Money can buy newspaper ads, but it cannot buy people’s trust, Democratic Progressive Party (DPP) Chairperson Tsai Ing-wen (蔡英文) said yesterday in Taitung City.
The DPP presidential candidate made the remark in response to a Chinese Nationalist Party (KMT) newspaper ad placed by President Ma Ying-jeou’s (馬英九) re-election campaign office yesterday that said the DPP “monopolizes” peace as its own and “no peace agreement is a right one if it is not proposed by the DPP.”
“We regret the advertisement. I also want to tell President Ma that money and government resources can buy ads, but they cannot buy people’s trust nor erase people’s doubts,” Tsai said at a campaign stop in the middle of her two-day trip along the east coast.
People are concerned about Ma’s peace pact initiative with China because his proposal would effectively restrict cross-strait engagement under the framework of the “one China” principle, Tsai said.
The DPP supports peace on the basis of “three insistences,” she said, which represent the insistence on “sovereignty, respect of democratic mechanisms and China’s abandonment of the use of force.”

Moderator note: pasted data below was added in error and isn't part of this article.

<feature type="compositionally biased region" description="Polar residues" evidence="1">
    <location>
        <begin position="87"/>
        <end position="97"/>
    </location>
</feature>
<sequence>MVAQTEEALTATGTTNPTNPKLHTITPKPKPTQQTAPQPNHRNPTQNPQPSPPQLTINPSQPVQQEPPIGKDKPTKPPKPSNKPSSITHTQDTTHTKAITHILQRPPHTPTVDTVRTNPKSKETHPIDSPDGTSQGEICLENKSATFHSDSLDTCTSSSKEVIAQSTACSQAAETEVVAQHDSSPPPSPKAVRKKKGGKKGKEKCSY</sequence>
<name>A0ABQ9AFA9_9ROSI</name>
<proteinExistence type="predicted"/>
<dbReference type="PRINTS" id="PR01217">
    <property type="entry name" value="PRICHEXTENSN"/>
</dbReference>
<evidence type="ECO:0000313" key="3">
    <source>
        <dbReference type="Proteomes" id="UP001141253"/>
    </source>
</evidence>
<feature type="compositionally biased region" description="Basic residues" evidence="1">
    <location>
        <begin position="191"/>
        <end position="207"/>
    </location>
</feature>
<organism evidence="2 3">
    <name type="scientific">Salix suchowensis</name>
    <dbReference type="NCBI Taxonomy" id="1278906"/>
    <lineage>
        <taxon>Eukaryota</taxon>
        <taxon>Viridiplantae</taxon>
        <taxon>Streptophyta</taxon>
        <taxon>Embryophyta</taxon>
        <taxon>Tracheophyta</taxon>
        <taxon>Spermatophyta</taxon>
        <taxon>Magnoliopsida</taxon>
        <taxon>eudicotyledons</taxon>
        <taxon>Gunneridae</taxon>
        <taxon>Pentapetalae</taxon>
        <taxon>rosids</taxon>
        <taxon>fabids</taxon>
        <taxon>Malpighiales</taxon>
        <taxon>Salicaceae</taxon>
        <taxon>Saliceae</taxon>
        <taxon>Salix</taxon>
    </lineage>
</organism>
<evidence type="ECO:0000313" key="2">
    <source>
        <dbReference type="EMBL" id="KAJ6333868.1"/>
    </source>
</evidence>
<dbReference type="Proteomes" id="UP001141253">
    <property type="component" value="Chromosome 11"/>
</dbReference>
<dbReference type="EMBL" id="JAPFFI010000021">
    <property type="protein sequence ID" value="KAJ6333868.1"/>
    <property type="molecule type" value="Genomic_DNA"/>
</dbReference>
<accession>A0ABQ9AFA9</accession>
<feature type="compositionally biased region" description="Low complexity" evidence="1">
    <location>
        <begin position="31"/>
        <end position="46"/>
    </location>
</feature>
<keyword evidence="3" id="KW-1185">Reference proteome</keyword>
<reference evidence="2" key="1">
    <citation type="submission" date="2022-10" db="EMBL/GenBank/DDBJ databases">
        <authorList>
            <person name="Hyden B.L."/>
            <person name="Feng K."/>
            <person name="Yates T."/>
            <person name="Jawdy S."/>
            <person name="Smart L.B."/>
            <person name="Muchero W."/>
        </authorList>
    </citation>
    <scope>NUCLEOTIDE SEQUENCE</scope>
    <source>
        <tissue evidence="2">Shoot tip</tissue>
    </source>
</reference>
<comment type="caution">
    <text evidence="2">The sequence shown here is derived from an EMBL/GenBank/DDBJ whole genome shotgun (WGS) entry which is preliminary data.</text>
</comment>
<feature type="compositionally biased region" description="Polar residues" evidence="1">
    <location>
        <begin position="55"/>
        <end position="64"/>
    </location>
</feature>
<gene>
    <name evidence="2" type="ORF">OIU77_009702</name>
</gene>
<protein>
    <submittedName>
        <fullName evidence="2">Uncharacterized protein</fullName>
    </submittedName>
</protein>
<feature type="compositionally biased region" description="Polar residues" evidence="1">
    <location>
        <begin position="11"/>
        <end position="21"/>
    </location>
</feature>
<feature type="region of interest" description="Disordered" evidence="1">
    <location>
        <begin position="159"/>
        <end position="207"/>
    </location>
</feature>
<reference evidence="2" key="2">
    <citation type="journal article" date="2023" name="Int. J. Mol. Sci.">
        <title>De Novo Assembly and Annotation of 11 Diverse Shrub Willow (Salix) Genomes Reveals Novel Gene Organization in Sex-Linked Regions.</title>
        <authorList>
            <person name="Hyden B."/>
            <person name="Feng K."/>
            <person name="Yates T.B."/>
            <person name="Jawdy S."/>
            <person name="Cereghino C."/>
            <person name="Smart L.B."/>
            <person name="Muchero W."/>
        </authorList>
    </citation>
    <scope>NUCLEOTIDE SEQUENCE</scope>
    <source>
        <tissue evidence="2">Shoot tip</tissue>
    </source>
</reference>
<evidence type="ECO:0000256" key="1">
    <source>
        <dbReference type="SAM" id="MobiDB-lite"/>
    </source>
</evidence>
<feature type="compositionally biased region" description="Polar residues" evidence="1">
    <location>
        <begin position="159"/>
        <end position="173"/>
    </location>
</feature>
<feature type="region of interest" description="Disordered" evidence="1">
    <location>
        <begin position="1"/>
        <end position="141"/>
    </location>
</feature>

Ma’s handling of the national flag issue when Chinese envoy Chen Yunlin (陳雲林) visited Taiwan and his tacit agreement of Chen addressing him as “Mister” rather than “President” were why people raised doubts about his ability to defend Taiwan’s sovereignty, she said.
Meanwhile, DPP spokesperson Kang Yu-cheng (康裕成) said in Taipei that the KMT and Ma’s campaign office seemed to believe that ads could change public opinion overnight and cover the Ma administration’s failures.
Statistics provided by the DPP showed that 21 government agencies had spent NT$45 million (US$1.5 million) on 149 newspaper ads between Sept. 30 and Sunday alone.
Kang said sources told the DPP that the Ma administration had set up a special inter-departmental taskforce, which planned to spend NT$300 million on advertisement from last month to January.
The agencies have violated administrative neutrality by promoting the “golden decade” — the major theme of Ma’s re-election campaign — with publicly funded advertisements, she said.
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